HUDSON — Back before the interstates and the chain Ramadas and Holiday Inns, families crammed in station wagons bearing south toward Clearwater Beach found their respite here, below the neon, at the Coral Sands Motel.
Planted among the trees off U.S. 19, the two-lane road that cut near the Old Dixie Highway, the motel was among the first of its kind in north Pasco to cater to the road trip.
To lure in drivers, who otherwise could claim a tin-can camper or pitch a tent, the Coral Sands flashed its amenities: kitchenettes, a heated pool, window air conditioners and in-room television sets. Guests checking out could mail their friends postcards of the motel in its aqua-trimmed splendor.
"It used to be beautiful," said Raj Jaikaran, the owner. "I think I have a postcard here, somewhere."
But something happened between 1954 and now — the interstates and modern chain motels, for instance — to drub the Coral Sands. Roadside stops like the Star Motel, the Oaks Motor Court and Restaurant, and Casey's Corner, where a traveler could pay $1.50 a night for a cottage and a plate of the owner's wife's chicken dinner, faded into scrapbook Americana, the things of memories.
The Coral Sands' heated pool has been long paved over. The aqua trim has withered from years of oppressive heat. Squatters, hookers and drug dealers began huddling between the flat gravel roof and wood-paneled walls. Two men were murdered just before midnight, including one man, a mistaken robber, shot 11 times by the motel manager.
Jaikaran, a Trinidad native, moved from New York to Hudson to open an auto and electric repair shop near the motel in the late 1980s. He bought the motel in 2001 and renamed it the Westside Efficiency Motel. Before its business dried up, groups of men would convoy in from Mexico or the Carolinas, rent a room for $196 a week and find work building houses or picking blueberries at nearby farms.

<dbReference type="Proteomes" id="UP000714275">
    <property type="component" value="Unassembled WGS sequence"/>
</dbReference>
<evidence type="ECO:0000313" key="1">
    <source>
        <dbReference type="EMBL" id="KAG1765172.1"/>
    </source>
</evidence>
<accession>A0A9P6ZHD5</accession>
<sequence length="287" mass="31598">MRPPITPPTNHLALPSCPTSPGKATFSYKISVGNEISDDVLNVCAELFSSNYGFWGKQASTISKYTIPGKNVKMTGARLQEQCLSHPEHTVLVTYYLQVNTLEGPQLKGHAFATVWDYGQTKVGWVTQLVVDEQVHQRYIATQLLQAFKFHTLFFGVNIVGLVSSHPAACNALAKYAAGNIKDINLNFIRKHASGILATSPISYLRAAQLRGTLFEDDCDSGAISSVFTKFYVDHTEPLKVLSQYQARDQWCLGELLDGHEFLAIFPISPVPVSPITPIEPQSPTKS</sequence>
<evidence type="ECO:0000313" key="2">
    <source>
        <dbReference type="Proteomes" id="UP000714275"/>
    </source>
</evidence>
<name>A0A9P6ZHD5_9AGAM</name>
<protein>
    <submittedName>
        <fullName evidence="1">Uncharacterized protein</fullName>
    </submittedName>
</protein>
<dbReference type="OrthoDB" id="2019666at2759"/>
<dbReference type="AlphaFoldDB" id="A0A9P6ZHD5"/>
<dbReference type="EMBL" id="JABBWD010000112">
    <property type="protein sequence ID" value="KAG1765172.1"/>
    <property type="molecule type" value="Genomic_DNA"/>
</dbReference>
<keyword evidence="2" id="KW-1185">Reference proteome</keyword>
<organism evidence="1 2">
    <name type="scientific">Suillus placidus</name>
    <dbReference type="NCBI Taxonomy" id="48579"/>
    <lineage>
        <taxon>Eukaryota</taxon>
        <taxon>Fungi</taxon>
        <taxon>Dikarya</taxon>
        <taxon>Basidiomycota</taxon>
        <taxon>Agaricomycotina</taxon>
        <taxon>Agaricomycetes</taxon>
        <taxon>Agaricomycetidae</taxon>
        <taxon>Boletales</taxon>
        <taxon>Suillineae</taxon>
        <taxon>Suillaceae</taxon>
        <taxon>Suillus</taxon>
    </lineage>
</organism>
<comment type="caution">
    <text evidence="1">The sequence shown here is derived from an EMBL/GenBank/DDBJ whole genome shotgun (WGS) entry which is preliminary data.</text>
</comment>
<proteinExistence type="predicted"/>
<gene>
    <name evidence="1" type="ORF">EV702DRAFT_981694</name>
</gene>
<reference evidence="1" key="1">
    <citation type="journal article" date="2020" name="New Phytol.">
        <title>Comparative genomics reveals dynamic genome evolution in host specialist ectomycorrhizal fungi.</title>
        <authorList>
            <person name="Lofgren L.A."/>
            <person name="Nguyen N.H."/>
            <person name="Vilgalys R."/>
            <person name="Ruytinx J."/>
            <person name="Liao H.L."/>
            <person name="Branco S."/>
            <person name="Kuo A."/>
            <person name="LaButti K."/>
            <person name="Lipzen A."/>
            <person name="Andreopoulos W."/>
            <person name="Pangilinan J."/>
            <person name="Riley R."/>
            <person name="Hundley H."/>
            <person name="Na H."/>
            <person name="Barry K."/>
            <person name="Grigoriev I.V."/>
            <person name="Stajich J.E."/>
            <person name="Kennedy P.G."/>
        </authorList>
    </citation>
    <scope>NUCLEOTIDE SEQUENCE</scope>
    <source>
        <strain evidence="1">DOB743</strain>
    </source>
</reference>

"Why no business? You tell me, man," Jaikaran said last week. "It's the economy, man. Everybody's broke around here."
Last week, the demolition crew rolled in. Jaikaran had had enough. In the last weeks there were three filled rooms: a brother and sister in their 70s, who panhandled at Hudson's New York Avenue and were drunk by 7 a.m.; a man who kept mostly to himself, bicycling along U.S. 19 to his dishwashing shifts at a local restaurant; and a mysterious man who, when told of the demolition, vanished into the night.
The smell in some rooms was awful, workers said, and the building was falling apart. With one touch of a front-end loader, the '50s-era cinder blocks crumbled into pieces. Pasco deputies who had spent many early mornings driving by the old motel watched as the rooms caved in.
"They said they want to give us the key to the city for tearing this thing down," Patrick McMunn said.
By the end of the week, the building was mostly rubble — shredded wood, fiberglass, cigarette butts and plastic four-pack holders. Jaikaran plans to lease the lot to a low-credit used car dealership called Micco Motors — slogan: "I'll loan you more money than your mother!" — so they can store more cars.
By next week, crews said, the motel will be loaded onto trucks, piece by piece, and driven south on U.S. 19.
Times researcher Carolyn Edds contributed to this report. Drew Harwell can be reached at (727) 869-6244 or firstname.lastname@example.org.